I’ve been drinking wine since I was in my mother’s womb (gasp! Yes my mom did drink wine while she was pregnant with me. I am OKAY). My parents allowed me to try a sip of their wine at the dinner table every since I could talk. They started giving me small glasses of wine from middle school on (especially when we were in France). As I’ve grown older, my dad’s impeccable taste for (and collection of) wine has taught me a few things:
- The higher the alcohol content ≠ the better the taste
- Always, ALWAYS smell the wine (after swirling it in your glass) before tasting it, it’s usually a good indication as to the quality of the wine
- There’s a reason why they call it “Two Buck Chuck” (though not gonna lie, Charles Shaw’s wine is not bad)—though just because a bottle of wine costs $100 does not mean the taste is excellent.
Needless to say, I am no sommelier (which is a trained and knowledgeable wine professional; pronounced so-mall-ee-ay). I have learned everything about wine from my dad, my boyfriend, and the cute wine store in my neighborhood. It seems that many people who take interest in wine are, in fact, men. And whenever I go out to dinner with my dad and he’s asking for wine recommendations from the “wine guy” (or sommelier), it’s usually a man.
The wine profession is an “all-boys” club. Why? No one knows for sure. Many sommeliers do not need a formal education or certificate to work in the wine industry, but the prestigious Court of Master Sommeliers that offers a highly regarded crediting program, only 14 out of the 87 people from the U.S. are women (as of 2007).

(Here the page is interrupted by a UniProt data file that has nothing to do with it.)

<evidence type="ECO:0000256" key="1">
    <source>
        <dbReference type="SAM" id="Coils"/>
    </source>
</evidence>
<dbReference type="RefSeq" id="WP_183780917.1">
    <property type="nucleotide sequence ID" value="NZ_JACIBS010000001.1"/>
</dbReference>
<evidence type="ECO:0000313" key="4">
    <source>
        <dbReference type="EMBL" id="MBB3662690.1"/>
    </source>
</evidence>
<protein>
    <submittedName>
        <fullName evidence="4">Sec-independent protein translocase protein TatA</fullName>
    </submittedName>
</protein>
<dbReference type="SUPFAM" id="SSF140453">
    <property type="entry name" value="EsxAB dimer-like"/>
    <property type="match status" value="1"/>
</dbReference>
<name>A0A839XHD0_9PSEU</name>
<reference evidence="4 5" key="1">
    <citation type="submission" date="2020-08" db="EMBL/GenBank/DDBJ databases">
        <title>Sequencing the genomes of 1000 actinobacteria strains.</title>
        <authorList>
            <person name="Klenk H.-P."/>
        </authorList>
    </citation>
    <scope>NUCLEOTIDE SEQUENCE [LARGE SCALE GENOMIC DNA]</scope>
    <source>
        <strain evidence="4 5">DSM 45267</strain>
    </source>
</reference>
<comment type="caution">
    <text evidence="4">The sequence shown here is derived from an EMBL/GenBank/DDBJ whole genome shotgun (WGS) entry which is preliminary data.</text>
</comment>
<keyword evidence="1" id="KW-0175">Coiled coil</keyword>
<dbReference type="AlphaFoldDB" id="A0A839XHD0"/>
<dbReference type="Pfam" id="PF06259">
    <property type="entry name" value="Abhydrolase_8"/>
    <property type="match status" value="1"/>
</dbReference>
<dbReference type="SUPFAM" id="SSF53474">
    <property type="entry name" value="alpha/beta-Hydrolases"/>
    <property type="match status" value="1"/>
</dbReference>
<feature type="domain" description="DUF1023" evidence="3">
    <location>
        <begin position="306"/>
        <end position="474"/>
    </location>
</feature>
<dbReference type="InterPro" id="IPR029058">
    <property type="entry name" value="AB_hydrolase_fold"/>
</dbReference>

But, some restaurants prefer to hire women as sommeliers because of their softer sales pitch. Many women ask “What are you in the mood for?” to create the emotional connection. But not so fast; I’m not about to make reinforce the stereotype that women are more emotional than men.
Let’s briefly go back to the roots of winemaking: The majority of winemakers are men, with women trailing slowly behind (for example, of the California winemakers, women make up 15-20%). And since the beginning of time, many cultures, including in Ancient Greece, both men and women drank wine.
So what’s the big whoop? Why aren’t women going into the wine business? Well, it’s certainly not that women don’t buy wine: in fact, women buy 60-70% of all of the wine in the U.S. The wine industry is finally catching up to this statistic by starting to market wines to women. And in 2007, the first National Women’s Wine Competition was staged, where a panel of judges consisted only of women. The competition still continues today.
Hopefully competitions like the National Women’s Wine Competition will help women to become more informed about wine and want to pursue wine as a profession, whether as a sommelier or as a winemaker.
As a side note, my boyfriend and I just handmade our own Pinot Noir, and it doesn’t taste too bad. While I’m not entering in a wine competition anytime soon, or studying for my sommelier exam, I hope to impart my wisdom of wine on other women. Knowledge is power, and after all, because women are buying the majority of wine, they should know what they’re buying. Plus, it’s a ton of fun to taste different kinds of wine. Why not learn what you’re tasting?